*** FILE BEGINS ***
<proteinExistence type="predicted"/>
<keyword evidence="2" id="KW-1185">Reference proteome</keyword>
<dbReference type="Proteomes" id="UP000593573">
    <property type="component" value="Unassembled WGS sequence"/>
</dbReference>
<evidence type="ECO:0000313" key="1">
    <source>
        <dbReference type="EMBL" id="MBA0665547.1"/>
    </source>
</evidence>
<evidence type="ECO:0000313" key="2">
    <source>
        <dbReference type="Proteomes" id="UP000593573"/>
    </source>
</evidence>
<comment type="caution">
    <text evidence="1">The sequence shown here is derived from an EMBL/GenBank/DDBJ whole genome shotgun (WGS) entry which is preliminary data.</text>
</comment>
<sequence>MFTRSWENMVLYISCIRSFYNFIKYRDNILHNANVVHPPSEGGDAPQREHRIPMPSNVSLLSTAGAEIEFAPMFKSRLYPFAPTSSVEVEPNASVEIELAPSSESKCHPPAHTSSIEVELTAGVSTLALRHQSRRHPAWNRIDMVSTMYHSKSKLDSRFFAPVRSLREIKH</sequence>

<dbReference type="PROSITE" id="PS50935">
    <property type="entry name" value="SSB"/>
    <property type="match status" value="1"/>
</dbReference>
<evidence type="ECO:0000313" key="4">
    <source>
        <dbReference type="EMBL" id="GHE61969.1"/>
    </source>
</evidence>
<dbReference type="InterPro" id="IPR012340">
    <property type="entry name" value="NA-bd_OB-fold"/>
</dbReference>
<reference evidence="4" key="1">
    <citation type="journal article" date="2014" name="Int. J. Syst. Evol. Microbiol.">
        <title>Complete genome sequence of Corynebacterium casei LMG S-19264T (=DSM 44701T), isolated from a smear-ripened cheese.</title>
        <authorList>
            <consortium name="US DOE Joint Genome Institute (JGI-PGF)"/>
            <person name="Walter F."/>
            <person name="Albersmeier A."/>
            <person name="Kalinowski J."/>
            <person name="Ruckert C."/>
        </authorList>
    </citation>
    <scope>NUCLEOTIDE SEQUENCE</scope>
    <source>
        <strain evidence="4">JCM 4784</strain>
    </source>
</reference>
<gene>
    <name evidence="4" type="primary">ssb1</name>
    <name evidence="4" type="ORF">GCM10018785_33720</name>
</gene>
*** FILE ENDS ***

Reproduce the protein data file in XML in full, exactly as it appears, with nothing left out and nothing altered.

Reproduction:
<proteinExistence type="predicted"/>
<keyword evidence="2" id="KW-1185">Reference proteome</keyword>
<dbReference type="Proteomes" id="UP000593573">
    <property type="component" value="Unassembled WGS sequence"/>
</dbReference>
<evidence type="ECO:0000313" key="1">
    <source>
        <dbReference type="EMBL" id="MBA0665547.1"/>
    </source>
</evidence>
<evidence type="ECO:0000313" key="2">
    <source>
        <dbReference type="Proteomes" id="UP000593573"/>
    </source>
</evidence>
<comment type="caution">
    <text evidence="1">The sequence shown here is derived from an EMBL/GenBank/DDBJ whole genome shotgun (WGS) entry which is preliminary data.</text>
</comment>
<sequence>MFTRSWENMVLYISCIRSFYNFIKYRDNILHNANVVHPPSEGGDAPQREHRIPMPSNVSLLSTAGAEIEFAPMFKSRLYPFAPTSSVEVEPNASVEIELAPSSESKCHPPAHTSSIEVELTAGVSTLALRHQSRRHPAWNRIDMVSTMYHSKSKLDSRFFAPVRSLREIKH</sequence>

<dbReference type="PROSITE" id="PS50935">
    <property type="entry name" value="SSB"/>
    <property type="match status" value="1"/>
</dbReference>
<evidence type="ECO:0000313" key="4">
    <source>
        <dbReference type="EMBL" id="GHE61969.1"/>
    </source>
</evidence>
<dbReference type="InterPro" id="IPR012340">
    <property type="entry name" value="NA-bd_OB-fold"/>
</dbReference>
<reference evidence="4" key="1">
    <citation type="journal article" date="2014" name="Int. J. Syst. Evol. Microbiol.">
        <title>Complete genome sequence of Corynebacterium casei LMG S-19264T (=DSM 44701T), isolated from a smear-ripened cheese.</title>
        <authorList>
            <consortium name="US DOE Joint Genome Institute (JGI-PGF)"/>
            <person name="Walter F."/>
            <person name="Albersmeier A."/>
            <person name="Kalinowski J."/>
            <person name="Ruckert C."/>
        </authorList>
    </citation>
    <scope>NUCLEOTIDE SEQUENCE</scope>
    <source>
        <strain evidence="4">JCM 4784</strain>
    </source>
</reference>
<gene>
    <name evidence="4" type="primary">ssb1</name>
    <name evidence="4" type="ORF">GCM10018785_33720</name>
</gene>